How a Small Business Can Use Cloud Computing To Save Money
Outwardly, your business looks pretty busy to your customers, and behind the scenes you’ve got a whole infrastructure you have to keep running, too. Accounting, supply chain, project management, delivery, customer relationship management (CRM), marketing, payroll. It all adds up in time, people and money.
Small business owners have taken a lesson from larger companies and moved key functions to cloud computing. Without undertaking costly custom-designed software or an expensive IT support staff, you can find a wide array of affordable, well-designed, comprehensive cloud solutions just right for you and your business.
Cloud computing 101
Cloud computing is simply working with internet-based software to collaborate, share and store work-related tasks. Information and data are important assets, and you need to keep that information in a secure place. Your physical computers can break down, and you need to have tech support on call to deal with problems, thus driving up operating costs.
You have two options: a public cloud or a private cloud. A public cloud is a configuration of services offered by providers over the public internet (see the examples below). They may be free or on demand, so you only have to pay for the access, storage or bandwidth. This is probably the best and least expensive option for your small business, as the cloud service provider is responsible for all of the management, maintenance and security of the system. There are security concerns with the public cloud, but if the provider uses good security methods like intrusion detection and prevention systems, your information should stay private.
A private cloud is an internet-based solution, but accessible only on a private network to selected users. Private clouds deliver a high level of customization, with security and privacy through expensive company firewalls and internal hosting. One major drawback: You’ll need to have an IT department to set up and manage the private cloud, incurring costly management, staffing and maintenance expenses.
These days, high-quality cloud software solutions are available via the public cloud. Cloud storage can save a small business affected by computer theft or other disasters.
Save time and money in the cloud
Control your capital. You don’t have to invest in custom software, you don’t need an IT team and you don’t need to increase your hard drives to store more data because you’re working in the cloud. Cloud-based applications, with monthly usage fees, are far less costly than downloadable desktop software.
Automate functions. Cloud solutions for tax software, CRM, storage, payroll software and even workflow management help your business run efficiently and faster, without dedicating personnel. What’s more, they are updated automatically so no one on your team will have to spend time doing it.
Collaborate remotely. According to a survey from Deloitte, 47% of responding small business owners adopted cloud computing to improve their ability to work remotely and on the go. If your business can do it, working offsite will save your employees money. For you, there’s a reduction in hard costs and an increase in productivity.
Starting to get into cloud computing is easy: just pick a service. Whether it’s cloud storage, backup software, workflow software or CRM, there’s a solution in the cloud for your business.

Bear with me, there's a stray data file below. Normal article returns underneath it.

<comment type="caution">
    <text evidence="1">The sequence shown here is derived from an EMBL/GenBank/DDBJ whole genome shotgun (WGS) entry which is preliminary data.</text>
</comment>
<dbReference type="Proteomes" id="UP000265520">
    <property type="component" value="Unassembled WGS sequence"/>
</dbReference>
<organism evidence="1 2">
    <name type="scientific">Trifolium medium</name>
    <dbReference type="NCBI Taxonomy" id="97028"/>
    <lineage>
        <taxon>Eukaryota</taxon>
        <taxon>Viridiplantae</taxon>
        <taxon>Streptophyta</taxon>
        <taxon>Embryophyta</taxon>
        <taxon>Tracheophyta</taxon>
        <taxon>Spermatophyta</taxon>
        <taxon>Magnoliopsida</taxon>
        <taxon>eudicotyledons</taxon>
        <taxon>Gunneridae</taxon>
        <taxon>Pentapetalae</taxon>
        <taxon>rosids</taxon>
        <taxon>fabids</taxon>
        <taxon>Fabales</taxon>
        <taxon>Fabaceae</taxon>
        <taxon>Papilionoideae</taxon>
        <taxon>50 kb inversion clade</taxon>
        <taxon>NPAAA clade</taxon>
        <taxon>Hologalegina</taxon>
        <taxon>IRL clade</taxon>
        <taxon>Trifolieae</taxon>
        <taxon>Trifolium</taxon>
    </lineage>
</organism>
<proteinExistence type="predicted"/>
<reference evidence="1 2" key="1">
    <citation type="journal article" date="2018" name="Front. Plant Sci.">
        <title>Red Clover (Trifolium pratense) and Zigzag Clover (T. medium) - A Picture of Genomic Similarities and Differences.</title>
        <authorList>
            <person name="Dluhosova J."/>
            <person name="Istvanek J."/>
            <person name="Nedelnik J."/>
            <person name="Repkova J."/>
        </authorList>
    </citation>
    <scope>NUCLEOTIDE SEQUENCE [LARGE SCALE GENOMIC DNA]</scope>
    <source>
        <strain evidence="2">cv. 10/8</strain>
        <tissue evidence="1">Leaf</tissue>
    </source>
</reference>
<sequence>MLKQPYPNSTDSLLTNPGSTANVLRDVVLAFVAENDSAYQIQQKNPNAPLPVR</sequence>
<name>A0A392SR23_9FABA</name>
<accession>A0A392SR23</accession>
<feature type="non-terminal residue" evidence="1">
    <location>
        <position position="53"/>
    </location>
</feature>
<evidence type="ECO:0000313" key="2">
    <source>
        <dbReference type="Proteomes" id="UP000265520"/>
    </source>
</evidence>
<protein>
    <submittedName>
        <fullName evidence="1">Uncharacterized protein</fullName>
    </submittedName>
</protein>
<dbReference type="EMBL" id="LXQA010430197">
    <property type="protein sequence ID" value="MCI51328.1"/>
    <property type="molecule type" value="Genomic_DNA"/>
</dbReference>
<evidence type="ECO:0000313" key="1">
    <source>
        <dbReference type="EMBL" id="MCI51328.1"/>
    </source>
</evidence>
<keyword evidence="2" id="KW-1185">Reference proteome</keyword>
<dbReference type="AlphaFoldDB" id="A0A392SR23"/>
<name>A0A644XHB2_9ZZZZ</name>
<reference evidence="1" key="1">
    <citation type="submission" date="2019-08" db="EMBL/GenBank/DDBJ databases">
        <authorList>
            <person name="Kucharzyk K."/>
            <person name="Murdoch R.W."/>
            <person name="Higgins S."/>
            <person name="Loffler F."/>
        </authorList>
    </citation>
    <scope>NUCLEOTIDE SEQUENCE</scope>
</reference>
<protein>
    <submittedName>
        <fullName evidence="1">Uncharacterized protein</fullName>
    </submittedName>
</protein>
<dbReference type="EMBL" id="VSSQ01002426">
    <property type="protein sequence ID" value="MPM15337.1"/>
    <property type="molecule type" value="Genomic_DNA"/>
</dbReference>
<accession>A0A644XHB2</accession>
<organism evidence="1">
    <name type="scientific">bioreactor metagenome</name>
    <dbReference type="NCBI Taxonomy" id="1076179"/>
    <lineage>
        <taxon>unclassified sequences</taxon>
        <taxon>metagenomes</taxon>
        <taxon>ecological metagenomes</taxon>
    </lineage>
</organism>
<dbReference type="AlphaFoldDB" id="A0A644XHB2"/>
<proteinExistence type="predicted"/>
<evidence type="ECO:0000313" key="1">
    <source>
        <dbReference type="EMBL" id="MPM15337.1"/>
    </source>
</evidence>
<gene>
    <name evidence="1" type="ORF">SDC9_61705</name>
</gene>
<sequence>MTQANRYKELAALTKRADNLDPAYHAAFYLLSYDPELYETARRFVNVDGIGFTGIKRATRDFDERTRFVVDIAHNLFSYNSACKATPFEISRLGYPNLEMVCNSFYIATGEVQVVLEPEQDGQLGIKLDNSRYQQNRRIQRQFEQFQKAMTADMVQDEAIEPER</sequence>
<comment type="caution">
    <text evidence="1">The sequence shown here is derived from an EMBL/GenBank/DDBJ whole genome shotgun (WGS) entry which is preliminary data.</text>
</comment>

Let’s say you want to update your payroll and take it from offline records, which can be lost or destroyed, to secure cloud storage. The financial software you already use for your tax preparation or budgeting may have an option for taking care of your payroll in the cloud, so you just have to opt in.
Affordable options to explore
Amazon Web Services (AWS) – Amazon offers incredibly powerful apps that can help your business. From Alexa for Business to Amazon WorkDocs, you can find the application that suits your small business needs. Of particular interest is Amazon Honeycode, which is still in beta. It allows you to build mobile and web applications without knowing how to write code.
Google Workspace – Google advertises it as “Everything you need to get anything done, now in one place.” Formerly known as G Suite, this service offers collaboration tools like email, messenger, shareable documents, spreadsheets, forms and more. A variety of pricing plans are available to meet your small business needs.
Rackspace – A U.S.-based cloud computing company with offices around the world, Rackspace offers affordable web-hosting services and email for small businesses.
Slack – The king of collaborative software, Slack has an intuitive user interface, video call functionality and impressive security features. It’s incredibly effective for fostering collaboration across teams of people in small business settings.
Dropbox – The original cloud storage application, Dropbox has expanded with collaboration tools and team management software. Dropbox Business makes it easy for employees to share files and folders, edit documents together and provide feedback in real time.
Cloud computing may sound futuristic and perhaps a bit daunting, but it’s just a way for you to reduce costs and hassle when it comes to running your small business effectively. All you need is a good, stable internet connection and a desire to save money and time. If you find you need more bandwidth, get in touch with your internet service provider to talk about options.
Product features may have changed and are subject to change.